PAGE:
When the EE objectives are achieved, they could motivate individuals to take responsible actions individually or in groups that could lead to the protection, conservation and sustainable management of our forests. The responsible actions according to UNESCO (1986:52) are grouped into five major categories of persuasion, consumer action, political action, legal action and ecomanagement. Persuasion: This involves convincing oneself and others on ways of exploiting forest resources without tempering with ecological make-up of forests ecosystem. It also involves discouraging actions that dislodge the diversity of forest ecosystem which makes the forest ecosystem to lose its aesthetic, economic and natural values. Consumer Action: This involves purchase of forest products (timber and non-timber forest products) that are sustainably exploited. It also involves finding alternatives to forest products, an action which will help to a greater extent reduce pressure on forest resources. Political Action: This involves preparation of legislative bills that will ensure conservation, maintenance and protection of the forest and its resources as well as lobbying for the passage of the bills into law. This also involves persuading representatives of the common people in the legislative arm of government either to sponsor legislative bills or support bills meant to protect the forest and its resources. Legal Action: This involves instituting a law suit against any violators of laws on forest conservation, maintenance and protection.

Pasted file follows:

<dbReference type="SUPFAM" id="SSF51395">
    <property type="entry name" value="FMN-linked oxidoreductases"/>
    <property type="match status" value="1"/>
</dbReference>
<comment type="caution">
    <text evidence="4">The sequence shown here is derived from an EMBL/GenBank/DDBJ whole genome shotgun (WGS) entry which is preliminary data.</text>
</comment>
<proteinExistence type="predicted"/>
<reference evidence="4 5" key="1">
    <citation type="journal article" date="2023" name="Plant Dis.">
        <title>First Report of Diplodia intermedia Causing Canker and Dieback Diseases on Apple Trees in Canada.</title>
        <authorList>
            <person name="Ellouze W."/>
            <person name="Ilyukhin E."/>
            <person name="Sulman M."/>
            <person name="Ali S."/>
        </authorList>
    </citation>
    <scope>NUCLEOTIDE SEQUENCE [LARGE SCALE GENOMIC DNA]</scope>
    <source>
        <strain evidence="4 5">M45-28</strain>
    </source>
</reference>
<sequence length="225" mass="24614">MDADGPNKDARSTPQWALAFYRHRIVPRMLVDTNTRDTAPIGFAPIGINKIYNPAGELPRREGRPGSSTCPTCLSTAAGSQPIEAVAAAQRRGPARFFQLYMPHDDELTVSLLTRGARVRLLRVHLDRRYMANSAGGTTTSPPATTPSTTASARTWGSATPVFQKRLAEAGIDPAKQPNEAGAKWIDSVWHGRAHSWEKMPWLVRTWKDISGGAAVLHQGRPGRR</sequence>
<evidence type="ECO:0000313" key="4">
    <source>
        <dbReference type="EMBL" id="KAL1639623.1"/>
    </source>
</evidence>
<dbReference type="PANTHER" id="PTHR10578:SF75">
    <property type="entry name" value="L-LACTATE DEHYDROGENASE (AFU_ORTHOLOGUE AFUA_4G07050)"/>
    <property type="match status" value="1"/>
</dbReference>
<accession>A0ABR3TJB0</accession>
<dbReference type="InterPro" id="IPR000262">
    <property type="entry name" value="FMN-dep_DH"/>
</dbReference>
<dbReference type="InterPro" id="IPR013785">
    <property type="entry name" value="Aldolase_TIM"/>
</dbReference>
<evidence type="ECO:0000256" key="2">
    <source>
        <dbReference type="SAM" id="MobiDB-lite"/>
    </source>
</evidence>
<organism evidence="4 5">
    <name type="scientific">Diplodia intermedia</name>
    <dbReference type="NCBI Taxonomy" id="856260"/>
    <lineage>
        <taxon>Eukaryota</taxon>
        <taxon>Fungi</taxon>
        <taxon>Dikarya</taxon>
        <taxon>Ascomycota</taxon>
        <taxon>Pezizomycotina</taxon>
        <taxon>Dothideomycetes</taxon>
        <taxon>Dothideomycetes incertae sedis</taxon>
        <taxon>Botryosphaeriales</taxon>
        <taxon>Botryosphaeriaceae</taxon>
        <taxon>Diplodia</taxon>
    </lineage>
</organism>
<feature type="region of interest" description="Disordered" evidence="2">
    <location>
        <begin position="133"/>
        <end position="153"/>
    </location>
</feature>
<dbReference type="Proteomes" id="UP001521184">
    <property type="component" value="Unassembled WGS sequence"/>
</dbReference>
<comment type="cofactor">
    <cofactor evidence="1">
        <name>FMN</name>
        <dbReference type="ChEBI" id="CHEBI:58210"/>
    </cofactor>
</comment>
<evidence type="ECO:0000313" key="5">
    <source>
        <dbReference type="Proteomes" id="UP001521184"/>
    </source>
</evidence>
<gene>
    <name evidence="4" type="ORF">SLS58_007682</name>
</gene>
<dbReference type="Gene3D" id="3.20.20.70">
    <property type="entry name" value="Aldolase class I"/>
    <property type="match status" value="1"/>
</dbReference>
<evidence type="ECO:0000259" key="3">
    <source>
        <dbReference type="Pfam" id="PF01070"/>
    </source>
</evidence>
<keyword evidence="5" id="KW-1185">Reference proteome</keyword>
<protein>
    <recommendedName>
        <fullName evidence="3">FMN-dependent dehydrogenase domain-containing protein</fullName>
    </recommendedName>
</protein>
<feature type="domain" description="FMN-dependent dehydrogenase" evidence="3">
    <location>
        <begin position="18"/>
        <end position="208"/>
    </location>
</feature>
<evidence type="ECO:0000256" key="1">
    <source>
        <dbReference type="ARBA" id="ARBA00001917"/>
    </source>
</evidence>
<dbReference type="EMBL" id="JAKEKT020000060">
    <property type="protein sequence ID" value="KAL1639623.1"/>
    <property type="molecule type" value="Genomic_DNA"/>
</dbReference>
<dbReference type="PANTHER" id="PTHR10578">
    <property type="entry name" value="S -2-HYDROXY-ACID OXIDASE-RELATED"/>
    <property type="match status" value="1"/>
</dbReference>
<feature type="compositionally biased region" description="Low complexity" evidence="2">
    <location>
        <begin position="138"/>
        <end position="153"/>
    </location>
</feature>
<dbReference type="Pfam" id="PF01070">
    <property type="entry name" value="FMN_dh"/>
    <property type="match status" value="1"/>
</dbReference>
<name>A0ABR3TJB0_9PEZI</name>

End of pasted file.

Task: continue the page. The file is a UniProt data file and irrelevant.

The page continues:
6


Journal of Education and Practice ISSN 2222-1735 (Paper) ISSN 2222-288X (Online) Vol 3, No 3, 2012

www.iiste.org